GOP Contender Chris Christie Reveals How He Is Winning in the New Jersey Polls

This is a rush transcript from "Your World With Neil Cavuto," May 4, 2009. This copy may not be in its final form and may be updated.

NEIL CAVUTO, HOST: All right. Note to Republicans in Washington, if you want to get your mojo back, maybe you should take a look at New Jersey and take a close look at this guy. Because whatever he is doing seems to be working. One of the few Republicans registering in any place right now, Chris Christie is running for governor of the Garden State, very Democratic state. And in the latest poll he is leading Democratic incumbent Jon Corzine by some 7 points. He is here to chat with me live right now.

Good to have you.


CAVUTO: We were just chatting, when you were nowhere in the polls, and before you registered after your prosecutor days, you could yell in the forest and no one heard you. Now you are up there and you're a national target for Democrats.

CHRISTIE: Well, yes, listen, Democrats are concerned, if you had Jon Corzine's record, you would be concerned too. Now we are the highest tax burden state in the country. Fiftieth in business tax climate. Fiftieth in the small business survival index. Thirteenth- to 20-most expensive property taxed counties in America are in New Jersey. Highest unemployment rate in 16 years. This is not a resume to run for reelection on.

CAVUTO: But you know, Chris, and I am a Jersey resident, in fact, you and I are neighbors, I should point out...


CAVUTO: . and disclose. Republicans have a knack in New Jersey of grabbing the defeat from the jaws of victory. And that was no better illustrated during the whole McGreevey disaster. And I'm wondering, if you can't win then, how can you win now?

CHRISTIE: Well, I think what the big difference is that economically times were relatively good during the McGreevey disaster, his resignation. And I think Dick Cody came in afterwards and, you know, he at least calmed the waters, even though his policies were just as bad as Jim McGreevey's were.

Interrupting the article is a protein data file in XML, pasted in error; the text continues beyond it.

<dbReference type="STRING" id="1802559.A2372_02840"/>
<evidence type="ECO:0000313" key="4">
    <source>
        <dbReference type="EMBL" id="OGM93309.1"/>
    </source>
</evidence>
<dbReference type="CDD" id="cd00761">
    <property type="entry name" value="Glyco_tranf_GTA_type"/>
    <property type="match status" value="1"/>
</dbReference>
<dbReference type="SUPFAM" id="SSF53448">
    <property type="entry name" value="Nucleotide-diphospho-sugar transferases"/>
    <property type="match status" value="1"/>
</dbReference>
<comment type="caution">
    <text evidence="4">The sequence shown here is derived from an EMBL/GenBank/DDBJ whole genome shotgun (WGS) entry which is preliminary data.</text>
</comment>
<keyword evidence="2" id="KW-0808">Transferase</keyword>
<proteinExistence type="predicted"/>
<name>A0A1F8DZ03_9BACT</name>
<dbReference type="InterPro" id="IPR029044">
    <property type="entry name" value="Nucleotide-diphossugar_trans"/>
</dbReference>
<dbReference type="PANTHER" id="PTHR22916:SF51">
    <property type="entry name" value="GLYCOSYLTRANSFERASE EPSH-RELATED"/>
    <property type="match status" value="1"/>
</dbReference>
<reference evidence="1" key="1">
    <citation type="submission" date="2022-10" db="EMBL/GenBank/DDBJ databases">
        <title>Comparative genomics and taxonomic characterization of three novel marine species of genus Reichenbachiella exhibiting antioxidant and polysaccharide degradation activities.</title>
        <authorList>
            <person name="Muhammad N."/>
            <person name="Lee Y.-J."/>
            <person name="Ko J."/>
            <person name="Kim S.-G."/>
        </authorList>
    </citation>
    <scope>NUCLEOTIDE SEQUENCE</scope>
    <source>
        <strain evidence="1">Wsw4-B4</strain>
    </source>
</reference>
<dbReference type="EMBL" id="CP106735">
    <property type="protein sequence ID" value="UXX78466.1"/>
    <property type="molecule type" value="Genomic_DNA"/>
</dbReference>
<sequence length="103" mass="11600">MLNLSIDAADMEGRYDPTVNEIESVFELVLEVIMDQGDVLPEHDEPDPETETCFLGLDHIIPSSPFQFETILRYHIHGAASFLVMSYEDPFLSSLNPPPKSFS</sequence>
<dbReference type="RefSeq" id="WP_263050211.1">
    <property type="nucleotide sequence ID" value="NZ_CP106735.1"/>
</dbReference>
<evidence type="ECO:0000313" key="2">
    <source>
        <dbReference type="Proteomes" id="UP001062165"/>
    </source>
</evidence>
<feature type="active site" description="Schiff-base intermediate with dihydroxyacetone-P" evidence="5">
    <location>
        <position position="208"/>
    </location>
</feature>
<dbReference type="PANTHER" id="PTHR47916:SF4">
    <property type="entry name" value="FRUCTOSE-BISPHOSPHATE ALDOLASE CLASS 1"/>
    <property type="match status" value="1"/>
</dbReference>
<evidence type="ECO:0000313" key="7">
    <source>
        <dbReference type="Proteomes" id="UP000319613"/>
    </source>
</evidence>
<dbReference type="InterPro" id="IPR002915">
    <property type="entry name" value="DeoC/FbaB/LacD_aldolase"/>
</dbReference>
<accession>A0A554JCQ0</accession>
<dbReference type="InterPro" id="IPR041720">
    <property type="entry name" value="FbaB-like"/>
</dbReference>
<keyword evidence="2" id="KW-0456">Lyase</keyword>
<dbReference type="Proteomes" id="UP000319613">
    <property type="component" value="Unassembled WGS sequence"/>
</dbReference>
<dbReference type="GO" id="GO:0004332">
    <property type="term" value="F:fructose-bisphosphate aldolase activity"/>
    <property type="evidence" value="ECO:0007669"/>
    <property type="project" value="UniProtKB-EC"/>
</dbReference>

But now people are really hurting. I've been traveling all over the state, Neil, for the last four months, and you can hear in people's voices their fear and their pain. And they just don't believe Jon Corzine gets it or hears them. And so I think that's what makes it different this time.

CAVUTO: Nevertheless, we had the man who is going to oppose you in the primary, and he is saying that you are not conservative enough. That you do not have pedigree conservative credentials. He'll support you if you win, take the nomination, but that it's going to divide the party. Do you think it's going to divide the party?

CHRISTIE: No, I really don't. And you know, it is unfortunate that Steve keeps saying stuff like that. Because, you know, I am the only person in the race, Republican or Democrat, who is saying that we need to cut taxes across-the-board for everyone just like Ronald Reagan did.

CAVUTO: So you must be listening to Lonegan a little bit more now because you used to ignore him and now — now you're not.

CHRISTIE: Well, you're 30 days away from the primary, so it's about time to starting engaging. I think what I.

CAVUTO: Is he registering — are you getting a sense that he is registering on the right?

CHRISTIE: Oh, listen, he has always registered. This guy has been running for office for years. This is his second time running for governor. He has never stopped running from 2005.

CAVUTO: But that Republicans are going to eat each other in this state?

CHRISTIE: No, I don't believe that is going to happen, because I believe Steve when he says that after I win the primary on June 2nd, that he will support me. And the fact of the matter is he has a tax plan that is going to raise taxes on 70 percent of New Jerseyans. And so.

CAVUTO: Well, he has this flat tax plan.